Even the most informal greetings mentioned above are polite and grammatically correct. Of course, there are some phrases that can only be used in an extremely informal setting, typically among very close friends or young people. Some of them are:

  • ‘μέρα /’mera/ and ‘σπέρα /’spera/

An abbreviation of the words καλημέρα και καλησπέρα, used only in very informal settings.

  • Γιό /jo/

A word directly assimilated from “yo”.

  • Επ! /ep/ and Ωπ! /op/

Common Greek interjections, used in a variety of contexts. In this case, they are used when you encounter someone unexpectedly or are in a hurry. For example, when crossing the road in a hurry, you could simply say “Επ, τι λέει;” to acknowledge them without expecting a response.

  • Τι λέει, μπρο; /ti ‘lei bro/

Another common assimilation in Gen Z greetings is “what’s up, bro” which you are likely to hear if you are surrounded by younger people.

  • Χρόνια και ζαμάνια! /’xroɲa ce za’maɲa/

On the other hand, that is a somewhat dated, boomer greeting that means “long time no see.” You’re unlikely to hear it, but if you do, it’ll be in a very informal setting.

More Useful Phrases to Say Hello in Greek

There are a few more useful greeting phrases that apply to specific situations. These are:

  • Καλώς ήρθατε /ka’los ‘irθate/ = welcome
  • Χάρηκα (για τη γνωριμία) /’xarika ja ti γnori’mia/ = nice to meet you
  • Καλημέρα σε όλους /kali’mera se ‘olus/ = good morning to everyone (it can be used with γεια and καλησπέρα as well)

Answering the Phone in Greek

A few final words that may be useful – I promise not to tire you any longer – will be those you use when answering the phone. The majority of them can be used in any situation, so choose whatever works best for you.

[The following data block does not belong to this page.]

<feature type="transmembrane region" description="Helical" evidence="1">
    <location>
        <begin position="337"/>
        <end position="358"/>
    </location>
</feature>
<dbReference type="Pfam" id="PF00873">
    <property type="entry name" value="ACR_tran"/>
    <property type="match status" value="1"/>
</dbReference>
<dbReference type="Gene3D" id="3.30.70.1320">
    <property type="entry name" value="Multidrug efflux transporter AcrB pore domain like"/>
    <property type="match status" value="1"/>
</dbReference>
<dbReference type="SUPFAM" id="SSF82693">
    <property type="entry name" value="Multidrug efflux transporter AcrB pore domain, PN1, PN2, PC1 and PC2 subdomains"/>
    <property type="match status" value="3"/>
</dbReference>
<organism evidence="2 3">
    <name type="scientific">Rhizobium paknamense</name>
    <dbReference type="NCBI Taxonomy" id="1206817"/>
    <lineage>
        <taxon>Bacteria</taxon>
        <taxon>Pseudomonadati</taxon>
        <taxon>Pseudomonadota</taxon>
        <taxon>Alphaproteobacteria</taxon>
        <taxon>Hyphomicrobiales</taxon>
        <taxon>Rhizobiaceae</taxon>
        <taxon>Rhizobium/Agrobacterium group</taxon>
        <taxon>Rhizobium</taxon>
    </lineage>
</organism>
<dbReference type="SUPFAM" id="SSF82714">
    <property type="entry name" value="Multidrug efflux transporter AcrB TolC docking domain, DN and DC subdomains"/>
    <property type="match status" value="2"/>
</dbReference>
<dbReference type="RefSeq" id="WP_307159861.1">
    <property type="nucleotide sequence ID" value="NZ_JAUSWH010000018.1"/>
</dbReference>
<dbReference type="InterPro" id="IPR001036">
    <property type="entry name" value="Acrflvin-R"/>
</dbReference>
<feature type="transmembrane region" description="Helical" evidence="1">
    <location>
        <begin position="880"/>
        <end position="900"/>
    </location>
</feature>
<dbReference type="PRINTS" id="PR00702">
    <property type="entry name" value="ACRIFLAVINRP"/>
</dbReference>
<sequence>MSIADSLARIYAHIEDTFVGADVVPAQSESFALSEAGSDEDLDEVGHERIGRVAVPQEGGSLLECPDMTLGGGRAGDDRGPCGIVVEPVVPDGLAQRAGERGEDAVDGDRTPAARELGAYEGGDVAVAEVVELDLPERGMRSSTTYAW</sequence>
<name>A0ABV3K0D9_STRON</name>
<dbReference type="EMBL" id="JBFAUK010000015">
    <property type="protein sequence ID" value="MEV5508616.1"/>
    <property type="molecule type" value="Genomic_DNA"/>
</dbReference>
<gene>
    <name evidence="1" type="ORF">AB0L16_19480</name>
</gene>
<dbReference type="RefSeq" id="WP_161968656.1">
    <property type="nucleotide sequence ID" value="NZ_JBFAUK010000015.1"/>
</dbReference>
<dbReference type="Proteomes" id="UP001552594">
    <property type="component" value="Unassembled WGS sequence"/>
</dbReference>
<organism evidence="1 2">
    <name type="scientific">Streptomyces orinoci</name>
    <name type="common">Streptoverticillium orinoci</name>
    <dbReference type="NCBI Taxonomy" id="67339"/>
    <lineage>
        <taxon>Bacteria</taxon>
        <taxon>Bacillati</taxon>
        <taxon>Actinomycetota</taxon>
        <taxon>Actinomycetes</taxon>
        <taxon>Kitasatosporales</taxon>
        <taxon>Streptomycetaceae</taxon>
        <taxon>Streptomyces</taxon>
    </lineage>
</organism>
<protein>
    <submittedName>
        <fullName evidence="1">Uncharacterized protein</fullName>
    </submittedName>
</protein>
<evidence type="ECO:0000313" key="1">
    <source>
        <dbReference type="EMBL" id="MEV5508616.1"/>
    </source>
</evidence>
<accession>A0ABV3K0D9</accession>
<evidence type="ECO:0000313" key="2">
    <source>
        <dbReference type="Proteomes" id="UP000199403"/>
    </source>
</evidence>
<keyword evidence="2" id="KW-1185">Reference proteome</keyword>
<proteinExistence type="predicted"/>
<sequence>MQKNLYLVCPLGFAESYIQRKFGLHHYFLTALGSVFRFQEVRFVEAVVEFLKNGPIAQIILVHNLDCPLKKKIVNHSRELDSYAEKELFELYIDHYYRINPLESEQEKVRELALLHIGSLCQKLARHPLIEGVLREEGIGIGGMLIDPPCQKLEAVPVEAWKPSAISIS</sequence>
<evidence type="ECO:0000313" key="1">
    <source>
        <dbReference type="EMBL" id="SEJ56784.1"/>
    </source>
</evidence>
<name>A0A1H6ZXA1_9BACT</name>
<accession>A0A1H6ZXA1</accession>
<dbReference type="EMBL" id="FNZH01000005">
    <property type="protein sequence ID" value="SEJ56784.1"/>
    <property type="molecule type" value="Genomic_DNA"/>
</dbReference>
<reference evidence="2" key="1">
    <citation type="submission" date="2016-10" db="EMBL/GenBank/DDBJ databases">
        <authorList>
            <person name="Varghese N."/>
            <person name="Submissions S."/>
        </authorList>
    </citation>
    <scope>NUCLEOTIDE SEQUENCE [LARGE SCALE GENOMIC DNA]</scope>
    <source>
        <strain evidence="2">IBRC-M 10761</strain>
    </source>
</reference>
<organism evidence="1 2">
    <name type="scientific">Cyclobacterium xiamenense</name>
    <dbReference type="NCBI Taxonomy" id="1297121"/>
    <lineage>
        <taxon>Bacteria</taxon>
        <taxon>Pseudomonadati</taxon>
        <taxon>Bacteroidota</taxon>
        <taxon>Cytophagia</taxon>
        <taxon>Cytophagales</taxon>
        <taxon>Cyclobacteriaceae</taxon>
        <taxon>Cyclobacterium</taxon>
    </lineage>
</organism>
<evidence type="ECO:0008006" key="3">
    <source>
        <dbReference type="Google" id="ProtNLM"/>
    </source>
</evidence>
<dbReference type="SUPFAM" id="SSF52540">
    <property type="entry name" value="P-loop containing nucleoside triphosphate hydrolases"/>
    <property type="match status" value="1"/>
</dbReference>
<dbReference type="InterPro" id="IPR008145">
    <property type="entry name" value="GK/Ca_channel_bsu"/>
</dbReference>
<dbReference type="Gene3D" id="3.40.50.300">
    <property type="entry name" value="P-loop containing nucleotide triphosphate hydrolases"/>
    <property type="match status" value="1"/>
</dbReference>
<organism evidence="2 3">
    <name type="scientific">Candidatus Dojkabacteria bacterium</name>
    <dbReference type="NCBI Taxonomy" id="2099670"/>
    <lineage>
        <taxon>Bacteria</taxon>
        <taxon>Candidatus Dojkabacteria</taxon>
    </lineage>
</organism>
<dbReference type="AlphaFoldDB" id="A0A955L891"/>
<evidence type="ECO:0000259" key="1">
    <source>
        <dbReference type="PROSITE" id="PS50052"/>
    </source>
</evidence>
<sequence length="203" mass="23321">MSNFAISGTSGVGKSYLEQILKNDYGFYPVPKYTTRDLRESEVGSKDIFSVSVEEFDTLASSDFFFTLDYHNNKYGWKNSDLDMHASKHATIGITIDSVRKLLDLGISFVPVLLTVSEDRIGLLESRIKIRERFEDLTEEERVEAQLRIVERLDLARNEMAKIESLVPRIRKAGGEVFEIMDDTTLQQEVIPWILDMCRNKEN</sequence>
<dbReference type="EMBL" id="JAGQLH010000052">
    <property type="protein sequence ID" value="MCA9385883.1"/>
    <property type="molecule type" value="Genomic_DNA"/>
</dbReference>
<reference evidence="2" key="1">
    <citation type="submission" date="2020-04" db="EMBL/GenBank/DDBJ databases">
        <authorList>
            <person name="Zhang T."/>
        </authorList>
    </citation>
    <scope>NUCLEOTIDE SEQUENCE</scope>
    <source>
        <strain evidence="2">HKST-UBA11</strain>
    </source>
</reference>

• Παρακαλώ; /para’kalo/ or Χ, παρακαλώ;

The most common way of answering the phone, either alone or by stating your name first. While it literally translates to “you’re welcome” or “excuse me”, the word παρακαλώ, in that case, is the exact equivalent of “hello” in English.

  • Λέγετε. /’leγete/

Somewhat more formal than παρακαλώ, it translates to “speak” but means something along the lines of “please, state your case”, thus it is not so commonly used. Λέγετε is used to maintain a distance, such as when your doctor answers the phone.

  • Ναι; /ne/

Another very common way to answer the phone is to simply say “yes”. It is more informa,l though, so you should probably use it only when you know the caller.

  • Έλα (ρε)! /’ela re/

The most informal way to pick up the phone, bordering on slang when adding the word “re”, which is a very informal way to address someone. It literally translates to “come”, but it is metaphorical. Should only be used when the caller is a close friend.

How to Greet When in Greece

Finally, greeting etiquette in Greece is largely consistent with southern European customs. From the most formal to the most informal:


In any formal setting or when meeting someone for the first time, a handshake is the safest option. In a slightly informal setting, two men may also exchange handshakes.


A quick hug to say hello, sometimes with a pat on the back, is actually more common in Greece than a kiss on the cheek. More close relationships call for longer hugs. Both men and women are more likely to exchange brief hugs when meeting – of course, only in informal settings; you shouldn’t hug the HR person who interviews you!

Two kisses on the cheek

Like in Spain, one kiss on each cheek is the way to go in Greece. It is most standard for women, but many men (especially younger generations) also use this greeting. It is regarded as a more friendly, rather than polite greeting, and is typically reserved for family and close friends.

How to Say Hello in Greek – A Conclusion

While we’ll go over our goodbyes in another post, rest assured that you’ve learned everything you need to say hello in Greek. If you’re getting ready for a trip or a move, don’t forget to practice with Clozemaster, the app that can help you achieve your goals quickly and efficiently while also having a great time!